10 per cent queue for liquidator reviewing gig

AIIP president Stephen Hathway confirms 10 per cent of liquidaotrs applied for review panel

AIIP president Stephen Hathway.

Thea Eszenyi reveals 10 per cent of liquidaoptrs applied for reviewing liquidators panel

ASIC’s Thea Eszenyi.

In what might be a sign of lean times, almost 10 per cent of Australia’s registered liquidator population has applied for a place on the reviewing liquidator panel proposed by ASIC last August.

Association of Independent Insolvency Practitioners (AIIP) president and Helm Advisory principal Stephen Hathway said today that the number of applicants was disclosed by ASIC during meetings this week as part of its bi-annual liaison with industry initiative.

“We can confirm about 65 applied and ASIC is going to weed them down to 12 or 15,” Hathway told Insolvency News Online.

With approximately 650 registered liquidators nationally the fact that up to 65 – or almost 10 per cent – were prepared to consider a role which might turn out to be among the most thankless tasks an insolvency practitioner could undertake is instructive. Are so many truly so hard up?

On August 28, 2018 Thea Eszenyi, senior executive leader of ASIC’s Insolvency Practitioners Stakeholder Team advised RLs that it was forming the reviewing liquidator panel pursuant to powers under section 90-23 of Schedule 2 of the Corporations Act 2001.

“ASIC expects the reviewing liquidator to inquire, investigate and report on suspected illegal phoenix activity,” Eszenyi said.

“This includes the conduct of the appointed external administrator where he/she appears to facilitate or has facilitated the activity through a lack of independence, or by not conducting adequate investigations and reporting both to creditors and ASIC.

“These services aim to promote market confidence in the corporate insolvency regime and support the Government’s reforms aimed at combatting illegal phoenix activity.”

ASIC said the extra cash to fund reviews would come via a beefed up Assetless Administration Fund, with grants to fund reviews ranging from $20,000 to $100,000.

Given how little many liquidators are often obliged to survive on while conducting wide-ranging investigations of directors and related parties, $20,000 seems pretty generous given the beneficiary will review only the conduct of the appointee.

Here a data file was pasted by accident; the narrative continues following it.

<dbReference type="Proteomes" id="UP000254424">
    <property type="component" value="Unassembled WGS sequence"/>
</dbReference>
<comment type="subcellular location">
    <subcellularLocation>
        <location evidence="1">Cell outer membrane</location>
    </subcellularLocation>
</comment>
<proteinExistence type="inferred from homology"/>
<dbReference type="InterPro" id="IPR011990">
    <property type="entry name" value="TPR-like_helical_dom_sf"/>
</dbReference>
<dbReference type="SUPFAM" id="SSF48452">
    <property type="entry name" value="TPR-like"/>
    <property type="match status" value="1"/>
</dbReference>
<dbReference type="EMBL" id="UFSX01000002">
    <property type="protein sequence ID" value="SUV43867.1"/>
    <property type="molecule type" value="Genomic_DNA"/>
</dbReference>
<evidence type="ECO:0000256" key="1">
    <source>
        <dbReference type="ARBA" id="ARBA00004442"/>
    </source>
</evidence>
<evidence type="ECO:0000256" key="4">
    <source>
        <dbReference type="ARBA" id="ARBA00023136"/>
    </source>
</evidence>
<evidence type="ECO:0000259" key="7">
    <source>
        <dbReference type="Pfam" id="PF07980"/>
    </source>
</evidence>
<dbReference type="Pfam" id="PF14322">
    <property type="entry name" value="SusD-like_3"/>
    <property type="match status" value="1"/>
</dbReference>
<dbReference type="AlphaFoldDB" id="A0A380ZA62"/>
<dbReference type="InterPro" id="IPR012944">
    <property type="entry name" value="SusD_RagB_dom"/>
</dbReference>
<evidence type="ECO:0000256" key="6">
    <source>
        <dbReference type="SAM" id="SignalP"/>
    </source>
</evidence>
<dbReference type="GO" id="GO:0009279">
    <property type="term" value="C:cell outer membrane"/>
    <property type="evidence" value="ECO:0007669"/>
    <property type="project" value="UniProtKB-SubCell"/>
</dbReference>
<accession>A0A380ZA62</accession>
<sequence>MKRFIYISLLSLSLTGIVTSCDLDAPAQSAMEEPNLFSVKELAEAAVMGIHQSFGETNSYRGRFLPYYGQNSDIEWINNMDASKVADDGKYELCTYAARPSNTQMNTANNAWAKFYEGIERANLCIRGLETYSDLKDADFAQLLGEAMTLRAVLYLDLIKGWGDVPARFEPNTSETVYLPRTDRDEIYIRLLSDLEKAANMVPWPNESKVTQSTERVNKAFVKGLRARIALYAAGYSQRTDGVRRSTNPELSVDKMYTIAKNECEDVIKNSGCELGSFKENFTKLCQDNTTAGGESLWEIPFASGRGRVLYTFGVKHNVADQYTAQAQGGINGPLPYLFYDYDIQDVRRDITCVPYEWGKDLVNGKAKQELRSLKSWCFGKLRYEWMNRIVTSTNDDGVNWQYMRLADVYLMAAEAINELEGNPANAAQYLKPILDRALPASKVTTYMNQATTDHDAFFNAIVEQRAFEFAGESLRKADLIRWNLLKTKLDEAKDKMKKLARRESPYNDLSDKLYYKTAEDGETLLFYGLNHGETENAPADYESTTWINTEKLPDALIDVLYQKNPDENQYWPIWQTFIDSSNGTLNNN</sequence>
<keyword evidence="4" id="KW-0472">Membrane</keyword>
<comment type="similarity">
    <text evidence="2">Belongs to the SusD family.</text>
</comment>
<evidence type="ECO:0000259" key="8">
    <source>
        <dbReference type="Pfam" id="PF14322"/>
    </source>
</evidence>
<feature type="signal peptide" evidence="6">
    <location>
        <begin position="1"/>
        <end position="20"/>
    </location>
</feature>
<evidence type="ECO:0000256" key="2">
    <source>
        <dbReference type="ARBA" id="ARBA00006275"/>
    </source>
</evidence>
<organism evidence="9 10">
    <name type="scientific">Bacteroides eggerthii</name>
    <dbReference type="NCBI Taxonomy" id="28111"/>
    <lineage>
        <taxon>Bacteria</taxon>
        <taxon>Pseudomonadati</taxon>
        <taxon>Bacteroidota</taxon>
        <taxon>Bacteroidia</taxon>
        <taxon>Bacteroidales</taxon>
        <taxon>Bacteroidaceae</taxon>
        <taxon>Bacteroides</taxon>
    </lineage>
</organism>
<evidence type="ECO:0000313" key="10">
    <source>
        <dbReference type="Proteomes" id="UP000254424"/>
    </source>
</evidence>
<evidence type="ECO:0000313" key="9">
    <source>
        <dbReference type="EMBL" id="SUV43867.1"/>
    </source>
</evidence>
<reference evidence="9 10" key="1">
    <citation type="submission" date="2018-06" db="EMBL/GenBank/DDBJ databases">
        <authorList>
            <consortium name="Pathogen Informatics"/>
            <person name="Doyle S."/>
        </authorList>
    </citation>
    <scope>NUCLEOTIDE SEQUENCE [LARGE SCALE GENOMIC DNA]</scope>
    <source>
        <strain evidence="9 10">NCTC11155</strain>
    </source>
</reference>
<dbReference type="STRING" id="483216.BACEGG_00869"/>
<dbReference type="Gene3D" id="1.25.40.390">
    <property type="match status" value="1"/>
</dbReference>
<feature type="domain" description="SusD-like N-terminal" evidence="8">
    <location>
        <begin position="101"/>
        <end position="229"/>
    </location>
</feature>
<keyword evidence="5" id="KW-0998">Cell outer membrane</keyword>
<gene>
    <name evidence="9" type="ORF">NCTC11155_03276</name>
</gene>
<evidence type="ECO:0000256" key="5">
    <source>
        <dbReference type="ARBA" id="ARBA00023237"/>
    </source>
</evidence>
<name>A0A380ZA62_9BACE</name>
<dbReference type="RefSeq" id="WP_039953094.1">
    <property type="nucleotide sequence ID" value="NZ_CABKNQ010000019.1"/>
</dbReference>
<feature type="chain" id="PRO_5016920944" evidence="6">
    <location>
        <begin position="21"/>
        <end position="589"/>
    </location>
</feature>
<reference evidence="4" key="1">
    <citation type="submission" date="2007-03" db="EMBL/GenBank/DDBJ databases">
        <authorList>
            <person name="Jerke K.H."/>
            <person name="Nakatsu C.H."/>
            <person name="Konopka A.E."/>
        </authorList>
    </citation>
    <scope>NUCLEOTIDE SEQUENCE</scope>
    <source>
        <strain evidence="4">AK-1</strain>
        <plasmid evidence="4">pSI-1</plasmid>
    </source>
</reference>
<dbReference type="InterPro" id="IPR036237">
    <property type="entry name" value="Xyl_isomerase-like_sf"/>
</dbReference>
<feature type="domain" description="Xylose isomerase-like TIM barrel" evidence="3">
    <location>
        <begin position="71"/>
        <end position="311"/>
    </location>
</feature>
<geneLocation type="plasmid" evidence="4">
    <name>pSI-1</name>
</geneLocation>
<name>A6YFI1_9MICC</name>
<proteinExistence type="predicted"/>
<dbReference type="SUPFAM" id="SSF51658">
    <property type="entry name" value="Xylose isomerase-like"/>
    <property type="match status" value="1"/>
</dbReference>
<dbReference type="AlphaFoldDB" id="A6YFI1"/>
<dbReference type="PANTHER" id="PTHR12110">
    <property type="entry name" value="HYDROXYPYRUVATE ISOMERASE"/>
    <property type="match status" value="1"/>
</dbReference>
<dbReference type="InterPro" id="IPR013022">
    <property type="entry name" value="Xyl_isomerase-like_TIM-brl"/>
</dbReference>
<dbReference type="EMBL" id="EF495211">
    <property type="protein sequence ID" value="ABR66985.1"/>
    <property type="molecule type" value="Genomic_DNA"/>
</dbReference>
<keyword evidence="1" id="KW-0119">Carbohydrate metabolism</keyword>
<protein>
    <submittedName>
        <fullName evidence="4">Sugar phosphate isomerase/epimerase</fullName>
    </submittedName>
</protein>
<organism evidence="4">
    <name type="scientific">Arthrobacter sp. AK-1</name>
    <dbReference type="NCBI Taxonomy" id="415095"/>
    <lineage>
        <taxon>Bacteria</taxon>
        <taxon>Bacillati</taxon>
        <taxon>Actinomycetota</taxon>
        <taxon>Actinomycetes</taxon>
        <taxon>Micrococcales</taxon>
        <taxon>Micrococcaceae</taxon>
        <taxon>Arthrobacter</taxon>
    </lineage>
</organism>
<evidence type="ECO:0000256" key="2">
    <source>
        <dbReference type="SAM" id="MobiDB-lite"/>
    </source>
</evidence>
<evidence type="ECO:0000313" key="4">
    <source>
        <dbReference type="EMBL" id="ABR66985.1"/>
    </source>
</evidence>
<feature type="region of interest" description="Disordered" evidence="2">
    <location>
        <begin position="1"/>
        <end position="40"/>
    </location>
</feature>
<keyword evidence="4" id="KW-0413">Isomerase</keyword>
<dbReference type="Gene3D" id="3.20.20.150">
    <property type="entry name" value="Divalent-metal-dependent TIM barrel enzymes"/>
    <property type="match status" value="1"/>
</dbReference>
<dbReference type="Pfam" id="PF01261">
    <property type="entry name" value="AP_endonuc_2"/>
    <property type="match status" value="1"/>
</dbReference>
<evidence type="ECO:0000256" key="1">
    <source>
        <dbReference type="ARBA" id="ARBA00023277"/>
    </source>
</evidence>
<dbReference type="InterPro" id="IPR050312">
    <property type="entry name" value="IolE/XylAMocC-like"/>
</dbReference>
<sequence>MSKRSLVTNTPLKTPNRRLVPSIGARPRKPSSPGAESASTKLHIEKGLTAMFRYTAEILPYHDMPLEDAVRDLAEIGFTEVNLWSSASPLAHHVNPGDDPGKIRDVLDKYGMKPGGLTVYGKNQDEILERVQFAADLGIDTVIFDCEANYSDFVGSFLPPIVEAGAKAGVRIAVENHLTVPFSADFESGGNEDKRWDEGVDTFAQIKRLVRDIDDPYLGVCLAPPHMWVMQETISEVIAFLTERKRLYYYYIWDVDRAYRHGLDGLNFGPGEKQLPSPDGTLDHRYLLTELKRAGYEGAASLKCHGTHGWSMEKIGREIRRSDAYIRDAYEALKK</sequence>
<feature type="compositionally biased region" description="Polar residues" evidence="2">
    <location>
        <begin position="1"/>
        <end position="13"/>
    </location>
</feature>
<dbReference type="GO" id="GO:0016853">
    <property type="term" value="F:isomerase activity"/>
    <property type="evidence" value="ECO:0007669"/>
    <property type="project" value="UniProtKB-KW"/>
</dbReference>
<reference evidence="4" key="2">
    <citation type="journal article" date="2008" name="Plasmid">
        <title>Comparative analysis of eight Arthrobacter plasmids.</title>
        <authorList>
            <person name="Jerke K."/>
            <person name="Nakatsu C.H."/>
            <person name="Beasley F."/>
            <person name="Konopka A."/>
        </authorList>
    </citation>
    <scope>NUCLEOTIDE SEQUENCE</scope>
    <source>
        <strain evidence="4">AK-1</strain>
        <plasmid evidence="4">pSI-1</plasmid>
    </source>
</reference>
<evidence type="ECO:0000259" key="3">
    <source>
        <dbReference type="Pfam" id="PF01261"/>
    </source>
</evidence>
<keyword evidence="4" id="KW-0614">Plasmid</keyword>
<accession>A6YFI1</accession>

Hathway said the AIIP was seeking to ensure the reviewing liquidators panel would not comprise practitioners solely from large firms so as to ensure the it appropriately represented the industry’s diversity.

He also revealed that the AIIP is about to present ASIC with the results from an AIIP working group formed to devise ways to streamline the onerous lodgement process liquidators are currently required to comply with.

Further reading:

Reviewing Liquidators Panel – ASIC Forgets The DIRR

About the Author

Peter Gosnell
Insolvency News Online illuminates the practice of insolvency Australia-wide, highlighting the triumphs and travails of the nation’s registered practitioners and the accounting and legal professionals who work with them. INO is produced by Peter Gosnell, former business editor and senior business reporter at The Daily Telegraph newspaper. During a decade-long career, your correspondent reported on such notable corporate collapses as HIH, One.Tel, Westpoint and Fincorp as well as some of the nation's highest profile bankruptcies and the investigations and prosecutions arising from Australia's most notorious instances of white-collar crime.

1 Comment on "10 per cent queue for liquidator reviewing gig"

  1. ““ASIC expects the reviewing liquidator to inquire, investigate and report on suspected illegal phoenix activity,” Eszenyi said.

    “This includes the conduct of the appointed external administrator where he/she appears to facilitate or has facilitated the activity through a lack of independence, or by not conducting adequate investigations and reporting both to creditors and ASIC.

    Looks interesting?

    and if they are inadequate?

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